The main shortcoming of this theory: why does the enchanter/surgeon still caution Yennefer that all magic comes with a cost before enchanting her? He's a mage, highly skilled in his particular craft, why doesn't he just shunt this "cost-pollution" away? The best I can say to this is to refer to something Geralt says during the dragon hunt

The people who made us, they made us sterile for a lot of reasons. One of the kinder ones is because this life isn’t suited to a child.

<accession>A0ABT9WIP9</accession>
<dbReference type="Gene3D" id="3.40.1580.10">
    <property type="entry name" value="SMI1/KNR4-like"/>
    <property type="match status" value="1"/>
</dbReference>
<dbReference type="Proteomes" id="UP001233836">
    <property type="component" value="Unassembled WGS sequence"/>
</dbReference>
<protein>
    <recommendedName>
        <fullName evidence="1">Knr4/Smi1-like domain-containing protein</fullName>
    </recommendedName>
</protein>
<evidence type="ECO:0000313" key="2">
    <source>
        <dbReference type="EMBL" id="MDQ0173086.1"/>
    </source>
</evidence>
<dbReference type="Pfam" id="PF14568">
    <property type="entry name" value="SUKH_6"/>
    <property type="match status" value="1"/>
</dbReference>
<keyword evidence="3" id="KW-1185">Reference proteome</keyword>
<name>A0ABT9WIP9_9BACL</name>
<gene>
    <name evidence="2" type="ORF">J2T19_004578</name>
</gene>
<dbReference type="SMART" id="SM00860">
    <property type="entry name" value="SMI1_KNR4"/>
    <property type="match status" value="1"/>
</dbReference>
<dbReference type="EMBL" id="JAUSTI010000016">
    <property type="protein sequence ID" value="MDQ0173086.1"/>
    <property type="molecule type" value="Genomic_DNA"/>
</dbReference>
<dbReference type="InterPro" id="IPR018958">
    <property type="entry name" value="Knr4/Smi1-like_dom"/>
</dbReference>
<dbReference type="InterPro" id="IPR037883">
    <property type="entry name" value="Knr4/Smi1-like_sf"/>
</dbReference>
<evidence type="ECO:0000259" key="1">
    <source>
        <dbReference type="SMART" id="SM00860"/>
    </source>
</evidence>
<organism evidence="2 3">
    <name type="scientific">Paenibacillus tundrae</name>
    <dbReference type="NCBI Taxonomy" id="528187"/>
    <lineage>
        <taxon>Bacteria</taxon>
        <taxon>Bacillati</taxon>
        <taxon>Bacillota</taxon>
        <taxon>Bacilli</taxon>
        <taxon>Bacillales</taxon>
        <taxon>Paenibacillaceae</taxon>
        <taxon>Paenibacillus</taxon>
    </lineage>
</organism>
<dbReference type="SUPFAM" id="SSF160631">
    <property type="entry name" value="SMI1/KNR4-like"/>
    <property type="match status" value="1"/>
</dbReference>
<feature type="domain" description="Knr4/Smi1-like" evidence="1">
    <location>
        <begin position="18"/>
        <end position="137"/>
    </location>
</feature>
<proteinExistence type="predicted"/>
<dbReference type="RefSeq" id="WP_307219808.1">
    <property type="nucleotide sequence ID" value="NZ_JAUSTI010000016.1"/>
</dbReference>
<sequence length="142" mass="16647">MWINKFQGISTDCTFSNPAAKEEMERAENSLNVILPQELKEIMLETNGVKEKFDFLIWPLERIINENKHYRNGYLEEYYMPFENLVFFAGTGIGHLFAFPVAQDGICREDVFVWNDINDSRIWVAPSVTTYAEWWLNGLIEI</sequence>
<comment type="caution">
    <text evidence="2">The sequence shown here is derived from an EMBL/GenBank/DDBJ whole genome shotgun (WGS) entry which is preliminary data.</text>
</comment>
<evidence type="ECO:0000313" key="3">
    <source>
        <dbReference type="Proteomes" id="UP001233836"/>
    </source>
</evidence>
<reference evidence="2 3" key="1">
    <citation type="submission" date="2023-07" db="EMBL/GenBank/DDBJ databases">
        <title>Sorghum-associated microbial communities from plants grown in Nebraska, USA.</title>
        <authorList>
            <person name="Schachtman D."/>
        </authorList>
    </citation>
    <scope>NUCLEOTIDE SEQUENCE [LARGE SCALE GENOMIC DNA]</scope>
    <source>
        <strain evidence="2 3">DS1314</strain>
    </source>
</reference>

So the sterility isn't there for a single purpose. It serves many purposes. Possibly this particular magic of enchanting is so intense or complicated that there's no simple way of getting around a sacrifice. But why it must be a sacrifice of her uterus isn't limited to, or even derived, just from the enchanting's strict requirements. Methods of control and constrained loyalties are implied by Geralt to be the less kind reasons: loyalty to family would get in the way of loyalty to the order, caring for children would get in the way of performing your duties, etc. As such sacrificing the womb may not be strictly necessary, but it is sufficient. Yennefer also says during the Djinn storyline that she did not understand what that would really mean to her later. So she may have simply accepted the requested cost of her womb and fertility because she knew there had to be some cost, and at the time that seemed acceptable. Power, recognition, beauty, going to Aedirn instead of Nilfgaard as she desired, etc. Those are the things she valued then and got in exchange. It wasn't until later that she grew disillusioned with being a court mage and attributed value to motherhood, and suddenly what she sacrificed seemed greater than what she gained.